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In the central Minnesota area, I'm seeing nuc's listed for $165 to $200. None of them specifically say they were over wintered and pick up dates are in May. Most all of them state they always sell out which I would have to agree with. I tried getting nuc's last minute the past two years and couldn't find anything local until closer to summer.
Most beeks in our area sell local nucs (not overwintered) from splits done in mid-late April. If they have some extra drawn comb and feed then 1 good round of brood blows the sides out pretty fast.

Last year there were multiple cool/wet snaps until almost May. One older beek I know said, “Next year I’m going to tell people don’t even call me until May.” So customers waited later, all the while queens were not making it back. For those who had taken deposits it was tense.

I don’t see a world where I’ll take a deposit largely for this reason. Of course it’s not much different from promising a pickup date, then moving it. Once you commit to a customer, you’re committed. And yes, when the weather breaks in June/July you can just about grab a few eggs and a handful of bees and eventually a nuc will form, so by mid June they are plentiful and no one is asking. I ended up selling several (in one block) at a significant discount in mid-Aug as I didn’t want to winter them and someone else wanted to be in a position to make honey this year.
 

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Mann Lake's packages have become the most expensive I've seen. I don't know why anybody would order from them when there are multiple cheaper options.
 

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Discussion Starter · #38 ·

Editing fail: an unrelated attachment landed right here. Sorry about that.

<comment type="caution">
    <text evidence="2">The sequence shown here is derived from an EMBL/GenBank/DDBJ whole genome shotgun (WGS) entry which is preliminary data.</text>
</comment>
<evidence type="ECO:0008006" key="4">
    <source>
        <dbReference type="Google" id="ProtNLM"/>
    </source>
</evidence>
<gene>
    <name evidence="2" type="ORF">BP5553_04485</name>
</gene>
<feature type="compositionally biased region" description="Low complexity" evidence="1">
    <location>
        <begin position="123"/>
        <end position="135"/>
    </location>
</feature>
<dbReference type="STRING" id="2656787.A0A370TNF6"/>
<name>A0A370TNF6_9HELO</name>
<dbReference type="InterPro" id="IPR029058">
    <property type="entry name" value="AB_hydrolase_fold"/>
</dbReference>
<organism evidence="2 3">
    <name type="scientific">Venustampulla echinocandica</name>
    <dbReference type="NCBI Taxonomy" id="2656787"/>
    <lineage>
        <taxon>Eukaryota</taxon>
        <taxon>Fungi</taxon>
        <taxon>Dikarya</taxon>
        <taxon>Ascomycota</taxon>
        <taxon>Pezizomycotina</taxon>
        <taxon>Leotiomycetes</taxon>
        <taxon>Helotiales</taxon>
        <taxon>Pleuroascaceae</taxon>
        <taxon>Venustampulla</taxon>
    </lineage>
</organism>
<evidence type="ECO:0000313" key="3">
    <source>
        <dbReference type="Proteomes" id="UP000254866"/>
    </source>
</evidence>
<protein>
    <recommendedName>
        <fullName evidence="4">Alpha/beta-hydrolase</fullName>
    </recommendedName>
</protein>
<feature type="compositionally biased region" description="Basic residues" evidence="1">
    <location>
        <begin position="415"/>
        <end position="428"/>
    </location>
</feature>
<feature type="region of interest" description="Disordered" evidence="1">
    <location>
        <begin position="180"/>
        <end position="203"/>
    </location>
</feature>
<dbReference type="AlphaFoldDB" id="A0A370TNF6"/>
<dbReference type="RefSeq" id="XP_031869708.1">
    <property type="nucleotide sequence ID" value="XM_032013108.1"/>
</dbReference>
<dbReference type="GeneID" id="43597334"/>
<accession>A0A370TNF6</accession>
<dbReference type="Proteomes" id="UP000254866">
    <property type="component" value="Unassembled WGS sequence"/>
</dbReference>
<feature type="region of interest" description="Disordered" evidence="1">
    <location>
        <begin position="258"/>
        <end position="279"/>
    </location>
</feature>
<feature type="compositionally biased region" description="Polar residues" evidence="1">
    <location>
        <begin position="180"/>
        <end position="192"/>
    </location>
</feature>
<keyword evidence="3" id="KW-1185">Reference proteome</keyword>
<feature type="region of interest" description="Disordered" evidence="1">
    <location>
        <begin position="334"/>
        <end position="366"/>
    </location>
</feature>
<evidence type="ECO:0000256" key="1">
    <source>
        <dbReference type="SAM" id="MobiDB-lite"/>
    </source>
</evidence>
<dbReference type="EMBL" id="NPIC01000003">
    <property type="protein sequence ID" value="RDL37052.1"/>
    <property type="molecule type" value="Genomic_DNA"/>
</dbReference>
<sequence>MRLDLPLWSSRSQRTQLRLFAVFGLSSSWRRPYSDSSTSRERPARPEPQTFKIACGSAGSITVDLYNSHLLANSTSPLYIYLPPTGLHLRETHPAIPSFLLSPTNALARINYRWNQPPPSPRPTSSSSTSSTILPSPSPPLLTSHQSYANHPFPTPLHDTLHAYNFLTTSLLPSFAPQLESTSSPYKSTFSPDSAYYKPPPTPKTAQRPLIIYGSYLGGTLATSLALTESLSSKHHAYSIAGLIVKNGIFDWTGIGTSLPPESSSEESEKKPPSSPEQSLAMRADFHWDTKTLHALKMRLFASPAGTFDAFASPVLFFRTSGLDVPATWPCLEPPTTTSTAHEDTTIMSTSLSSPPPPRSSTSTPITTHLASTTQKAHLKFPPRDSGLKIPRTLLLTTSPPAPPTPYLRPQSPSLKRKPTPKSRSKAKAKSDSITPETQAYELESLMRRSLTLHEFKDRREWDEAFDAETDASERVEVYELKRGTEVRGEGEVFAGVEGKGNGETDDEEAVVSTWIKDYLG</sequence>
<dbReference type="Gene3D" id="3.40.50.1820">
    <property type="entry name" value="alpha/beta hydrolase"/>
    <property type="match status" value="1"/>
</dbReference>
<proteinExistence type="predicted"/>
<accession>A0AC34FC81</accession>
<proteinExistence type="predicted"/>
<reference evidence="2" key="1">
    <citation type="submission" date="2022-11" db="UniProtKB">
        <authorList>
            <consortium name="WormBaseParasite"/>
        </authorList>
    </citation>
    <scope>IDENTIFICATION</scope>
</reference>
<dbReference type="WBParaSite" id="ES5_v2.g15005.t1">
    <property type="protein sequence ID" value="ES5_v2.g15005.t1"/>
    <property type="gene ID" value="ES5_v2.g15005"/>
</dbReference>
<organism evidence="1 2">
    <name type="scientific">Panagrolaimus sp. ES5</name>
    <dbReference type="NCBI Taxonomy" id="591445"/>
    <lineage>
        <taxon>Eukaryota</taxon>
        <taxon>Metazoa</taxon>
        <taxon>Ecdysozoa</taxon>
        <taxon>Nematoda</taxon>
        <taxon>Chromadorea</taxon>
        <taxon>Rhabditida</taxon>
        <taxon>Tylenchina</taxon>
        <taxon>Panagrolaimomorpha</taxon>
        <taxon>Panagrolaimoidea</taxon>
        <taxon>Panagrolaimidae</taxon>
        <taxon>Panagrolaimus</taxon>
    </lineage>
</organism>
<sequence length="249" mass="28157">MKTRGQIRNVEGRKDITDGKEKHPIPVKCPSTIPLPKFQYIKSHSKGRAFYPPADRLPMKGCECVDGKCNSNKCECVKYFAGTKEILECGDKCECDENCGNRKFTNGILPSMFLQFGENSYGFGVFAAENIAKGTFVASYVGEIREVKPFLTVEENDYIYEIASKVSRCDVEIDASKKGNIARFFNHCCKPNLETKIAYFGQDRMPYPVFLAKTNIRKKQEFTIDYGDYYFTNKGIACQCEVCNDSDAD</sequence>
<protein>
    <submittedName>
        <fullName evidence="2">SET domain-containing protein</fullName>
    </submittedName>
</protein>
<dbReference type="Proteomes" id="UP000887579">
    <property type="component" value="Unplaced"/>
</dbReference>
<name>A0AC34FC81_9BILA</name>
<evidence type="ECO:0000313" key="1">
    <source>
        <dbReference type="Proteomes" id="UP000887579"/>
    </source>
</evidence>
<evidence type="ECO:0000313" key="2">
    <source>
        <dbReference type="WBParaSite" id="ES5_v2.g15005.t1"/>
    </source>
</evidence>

Mann Lake's packages have become the most expensive I've seen. I don't know why anybody would order from them when there are multiple cheaper options.
People tend to trust the big well known businesses and there is someone to take the call when they want to know where the bees are! Commercial beeks are often slow on communications, especially when bees are going to be late due to mishap or weather. Every year hundreds of newbees wander into the beekeeping sport and that allows ML and others to charge what often seems exorbitant amounts for livestock. The supplier side of the fence is no rose garden! Selling what I didn't yet have on a date certain taught me I did not want to be in the business.
 

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2 (10 frame) langstroth hives (first year)
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I ordered 2 pkgs from Barnyard bees...$165 each plus shipping
Just as a price comparison. I ordered from these guys late last year (May 16, 2021). No complaints: Shipping was on time, few dead bees, queen made it, still some feed in the can.

2021 Packages (Gentle Stock Packaged Bees) - 1 Package with Marked Queen (3 LBS)1$145.00
Subtotal:$145.00
Shipping:$23.40 via USPS - Priority Mail
Tax:$0.00
Payment method:Credit Card
Total:$168.40